Clif: We probably wouldn't have told this story with a creature as ubiquitous and saturated as it is, through any other medium. Doing it traditionally... we wouldn't have even wanted to make that film. Because we made it with found footage, that made it interesting. It's also probably worth saying that found footage is cheaper, and that was hugely beneficial to us.
So there's two of you. You both write and direct. Is your vision for the final project usually in simpatico, or do you get in fights with each other? Be honest.
Derek: We fight all the time because fights are probably what make us better. One of the interesting by-products of being a co-director is that neither of us ever gets to unilaterally make a decision without at least convincing one other person, aka each other. So no matter how smart or brilliant I think my ideas are, if Clif disagrees with me, we have to talk it out. We have to hash it out. So you can never buy in to your own BS. Usually the ideas that come out of that synergy and that testing process, of two minds instead of one, has made our filmmaking that much better.
Clif: Also, we've been making movies together since we were 16, so we learned how to make movies together. It wasn't like we came from two separate places and then came together on this project. Therefore, when we do have disagreements and we come up with a solution, its a solution that the both of us agree is the best possible version of that scene.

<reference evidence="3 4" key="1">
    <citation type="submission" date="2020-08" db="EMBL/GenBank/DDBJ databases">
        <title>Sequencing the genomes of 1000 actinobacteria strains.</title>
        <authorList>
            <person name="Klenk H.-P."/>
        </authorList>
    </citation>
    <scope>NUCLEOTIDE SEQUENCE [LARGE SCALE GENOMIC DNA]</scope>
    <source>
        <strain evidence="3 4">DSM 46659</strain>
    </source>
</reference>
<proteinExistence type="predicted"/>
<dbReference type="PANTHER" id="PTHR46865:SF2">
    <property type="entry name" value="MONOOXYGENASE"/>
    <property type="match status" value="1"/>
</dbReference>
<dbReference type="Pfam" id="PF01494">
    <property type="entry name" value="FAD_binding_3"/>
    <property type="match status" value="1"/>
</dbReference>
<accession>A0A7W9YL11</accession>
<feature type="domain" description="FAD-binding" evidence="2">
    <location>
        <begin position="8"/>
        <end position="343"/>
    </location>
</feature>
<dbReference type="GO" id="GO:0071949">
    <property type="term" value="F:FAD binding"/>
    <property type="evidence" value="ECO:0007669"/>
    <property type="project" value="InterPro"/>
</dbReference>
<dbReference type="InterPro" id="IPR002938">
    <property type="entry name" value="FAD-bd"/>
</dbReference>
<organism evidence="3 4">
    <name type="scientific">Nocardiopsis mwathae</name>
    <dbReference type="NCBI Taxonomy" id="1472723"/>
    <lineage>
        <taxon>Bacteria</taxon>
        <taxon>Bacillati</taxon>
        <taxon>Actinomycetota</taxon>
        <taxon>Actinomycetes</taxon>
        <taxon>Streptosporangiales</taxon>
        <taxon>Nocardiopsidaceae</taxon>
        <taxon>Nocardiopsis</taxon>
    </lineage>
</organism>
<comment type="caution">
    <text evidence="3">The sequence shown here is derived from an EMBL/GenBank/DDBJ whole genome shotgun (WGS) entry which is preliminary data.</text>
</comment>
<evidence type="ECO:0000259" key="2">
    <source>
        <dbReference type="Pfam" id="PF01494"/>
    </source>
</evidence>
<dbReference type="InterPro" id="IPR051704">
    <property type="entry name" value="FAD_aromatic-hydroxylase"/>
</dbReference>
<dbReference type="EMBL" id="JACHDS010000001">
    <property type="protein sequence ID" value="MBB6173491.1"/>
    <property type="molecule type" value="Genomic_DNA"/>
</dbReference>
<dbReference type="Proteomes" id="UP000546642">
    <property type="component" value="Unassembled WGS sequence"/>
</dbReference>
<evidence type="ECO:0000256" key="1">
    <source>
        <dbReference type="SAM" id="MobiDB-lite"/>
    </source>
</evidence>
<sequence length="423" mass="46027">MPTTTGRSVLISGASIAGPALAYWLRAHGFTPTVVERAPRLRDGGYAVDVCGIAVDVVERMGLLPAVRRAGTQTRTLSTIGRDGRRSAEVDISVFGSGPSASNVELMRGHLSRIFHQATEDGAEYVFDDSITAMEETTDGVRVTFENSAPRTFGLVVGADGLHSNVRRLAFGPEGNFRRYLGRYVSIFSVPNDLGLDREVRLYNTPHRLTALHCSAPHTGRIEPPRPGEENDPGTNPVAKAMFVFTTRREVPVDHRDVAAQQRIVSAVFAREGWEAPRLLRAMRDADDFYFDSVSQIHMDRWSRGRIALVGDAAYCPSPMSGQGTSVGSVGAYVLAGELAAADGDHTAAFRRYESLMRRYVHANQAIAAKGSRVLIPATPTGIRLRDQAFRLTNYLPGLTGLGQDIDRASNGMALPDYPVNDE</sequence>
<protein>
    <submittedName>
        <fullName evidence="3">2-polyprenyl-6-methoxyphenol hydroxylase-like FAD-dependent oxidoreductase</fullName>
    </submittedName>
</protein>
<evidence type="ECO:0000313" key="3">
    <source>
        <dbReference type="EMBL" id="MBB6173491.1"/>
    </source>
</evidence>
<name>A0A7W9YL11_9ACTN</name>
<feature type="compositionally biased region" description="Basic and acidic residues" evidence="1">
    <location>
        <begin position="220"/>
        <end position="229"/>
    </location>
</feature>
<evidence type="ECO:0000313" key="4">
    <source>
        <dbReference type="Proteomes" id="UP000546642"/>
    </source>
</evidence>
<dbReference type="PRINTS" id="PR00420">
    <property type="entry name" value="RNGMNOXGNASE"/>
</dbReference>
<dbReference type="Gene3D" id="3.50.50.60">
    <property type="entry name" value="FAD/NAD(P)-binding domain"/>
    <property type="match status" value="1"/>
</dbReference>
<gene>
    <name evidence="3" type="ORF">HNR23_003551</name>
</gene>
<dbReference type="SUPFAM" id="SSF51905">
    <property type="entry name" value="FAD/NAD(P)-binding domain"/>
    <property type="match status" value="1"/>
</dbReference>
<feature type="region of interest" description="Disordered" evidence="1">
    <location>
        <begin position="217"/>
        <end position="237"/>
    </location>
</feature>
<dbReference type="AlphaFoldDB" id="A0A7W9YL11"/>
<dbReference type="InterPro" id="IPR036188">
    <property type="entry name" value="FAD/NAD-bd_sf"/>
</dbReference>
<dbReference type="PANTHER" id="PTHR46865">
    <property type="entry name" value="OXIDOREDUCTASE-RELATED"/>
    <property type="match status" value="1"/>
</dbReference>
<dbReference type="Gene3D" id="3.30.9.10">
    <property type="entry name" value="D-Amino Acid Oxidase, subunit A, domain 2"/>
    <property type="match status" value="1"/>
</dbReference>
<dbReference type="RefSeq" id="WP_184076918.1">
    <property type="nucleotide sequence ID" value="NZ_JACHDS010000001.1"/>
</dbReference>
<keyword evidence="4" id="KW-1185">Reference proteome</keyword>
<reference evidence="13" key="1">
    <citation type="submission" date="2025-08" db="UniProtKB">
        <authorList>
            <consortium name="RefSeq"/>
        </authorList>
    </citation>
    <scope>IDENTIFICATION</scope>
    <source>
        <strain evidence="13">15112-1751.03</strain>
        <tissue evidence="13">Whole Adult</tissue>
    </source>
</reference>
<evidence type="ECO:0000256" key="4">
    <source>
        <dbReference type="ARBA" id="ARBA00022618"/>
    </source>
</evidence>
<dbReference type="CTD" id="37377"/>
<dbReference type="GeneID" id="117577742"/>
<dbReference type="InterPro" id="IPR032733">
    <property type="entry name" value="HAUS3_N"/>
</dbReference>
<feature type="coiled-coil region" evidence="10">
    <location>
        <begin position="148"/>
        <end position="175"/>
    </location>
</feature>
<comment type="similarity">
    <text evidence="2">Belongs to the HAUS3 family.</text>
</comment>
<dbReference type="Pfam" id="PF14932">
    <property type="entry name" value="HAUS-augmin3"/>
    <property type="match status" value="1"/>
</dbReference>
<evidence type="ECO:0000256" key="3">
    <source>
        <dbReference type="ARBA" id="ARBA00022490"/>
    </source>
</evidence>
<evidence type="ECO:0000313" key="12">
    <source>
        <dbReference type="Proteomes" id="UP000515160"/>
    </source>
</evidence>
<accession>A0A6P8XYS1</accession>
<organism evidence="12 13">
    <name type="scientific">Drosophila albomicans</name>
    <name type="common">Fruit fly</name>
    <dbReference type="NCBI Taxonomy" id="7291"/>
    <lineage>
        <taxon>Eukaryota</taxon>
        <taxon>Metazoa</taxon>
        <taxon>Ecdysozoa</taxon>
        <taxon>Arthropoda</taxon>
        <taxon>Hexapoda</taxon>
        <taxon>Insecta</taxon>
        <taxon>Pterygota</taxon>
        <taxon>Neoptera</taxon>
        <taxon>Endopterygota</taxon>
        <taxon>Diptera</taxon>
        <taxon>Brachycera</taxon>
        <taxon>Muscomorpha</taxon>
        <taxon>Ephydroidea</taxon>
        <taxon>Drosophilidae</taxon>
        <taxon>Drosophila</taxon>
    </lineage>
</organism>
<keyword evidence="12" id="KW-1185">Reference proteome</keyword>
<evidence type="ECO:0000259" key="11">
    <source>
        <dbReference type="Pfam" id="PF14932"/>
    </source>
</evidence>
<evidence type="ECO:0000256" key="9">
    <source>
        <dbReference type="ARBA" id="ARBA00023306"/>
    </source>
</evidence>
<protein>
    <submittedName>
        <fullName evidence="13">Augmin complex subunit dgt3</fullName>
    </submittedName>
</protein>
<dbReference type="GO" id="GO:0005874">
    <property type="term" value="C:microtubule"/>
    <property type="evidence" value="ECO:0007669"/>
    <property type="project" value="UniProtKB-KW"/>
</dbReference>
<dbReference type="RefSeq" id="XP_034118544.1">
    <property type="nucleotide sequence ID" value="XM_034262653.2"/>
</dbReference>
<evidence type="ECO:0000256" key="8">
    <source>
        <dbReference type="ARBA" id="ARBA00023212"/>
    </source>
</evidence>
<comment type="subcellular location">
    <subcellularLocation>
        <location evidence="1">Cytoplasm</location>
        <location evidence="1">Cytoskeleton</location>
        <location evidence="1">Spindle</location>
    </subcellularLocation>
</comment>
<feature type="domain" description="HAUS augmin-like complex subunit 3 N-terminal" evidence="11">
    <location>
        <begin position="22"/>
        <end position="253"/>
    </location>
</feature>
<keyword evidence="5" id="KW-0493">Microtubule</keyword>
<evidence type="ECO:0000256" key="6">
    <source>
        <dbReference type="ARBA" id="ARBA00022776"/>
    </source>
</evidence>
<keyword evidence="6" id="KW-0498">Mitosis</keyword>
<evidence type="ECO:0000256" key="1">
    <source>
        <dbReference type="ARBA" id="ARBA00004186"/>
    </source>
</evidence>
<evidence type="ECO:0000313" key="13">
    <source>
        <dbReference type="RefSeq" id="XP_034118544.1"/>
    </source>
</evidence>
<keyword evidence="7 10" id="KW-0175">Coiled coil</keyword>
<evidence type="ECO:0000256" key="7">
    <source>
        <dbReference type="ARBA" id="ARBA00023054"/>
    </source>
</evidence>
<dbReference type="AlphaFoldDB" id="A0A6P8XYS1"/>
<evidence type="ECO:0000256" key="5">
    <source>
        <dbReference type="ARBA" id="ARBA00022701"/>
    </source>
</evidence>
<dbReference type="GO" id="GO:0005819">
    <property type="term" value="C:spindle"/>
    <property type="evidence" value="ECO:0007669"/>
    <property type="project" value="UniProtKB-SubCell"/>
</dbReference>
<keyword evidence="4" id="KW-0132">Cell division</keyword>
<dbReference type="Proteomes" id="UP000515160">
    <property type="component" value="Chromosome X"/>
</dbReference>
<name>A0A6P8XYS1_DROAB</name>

Derek: Except Beyonce. Clif and I have a difference of opinion when it comes to Beyonce.
And what do you think about Beyonce, Derek?
Derek: I think she's a very attractive lady, but I don't go out of my way to download her on iTunes.
So what movies did you watch while you were preparing to make this?
Derek: We went so some of the found footage greats with stuff like The Blair Witch Project and Paranormal Activity, because those really create a fabric of reality that feels very, very believable. We also watched [REC], which is another one. Let the Right One In. Catfish is one we talked about. For the body transformation stuff and the personal horror bit, The Fly was a hugely inspirational movie in which Clif would take on the role of Geena Davis and I am a much less sexy version of Jeff Goldblum. But that movie in particular, with the psychological toll of the transformation was hugely important to us.
Do you have anything else coming up in the future?
Clif: We are in the process of writing right now, and it's another genre movie, and it's basically an action movie that takes place in a horror movie universe. But the thing that's most exciting to us is that stylistically it's going to be a big departure from Afflicted, which, obviously, inherent to the concept was the documentary style and we really enjoyed it, but we're looking forward to being able to do something much more visually diverse and using soundtrack and score and much more abstract sound design. All those fun tools of the filmmaker palette that you can't really access when you're making a found footage movie. So we're looking forward to the day when somebody can say “Wow, I can't believe the same two guys made those two movies.”
'Afflicted' is released in the US/Canada on 4 April.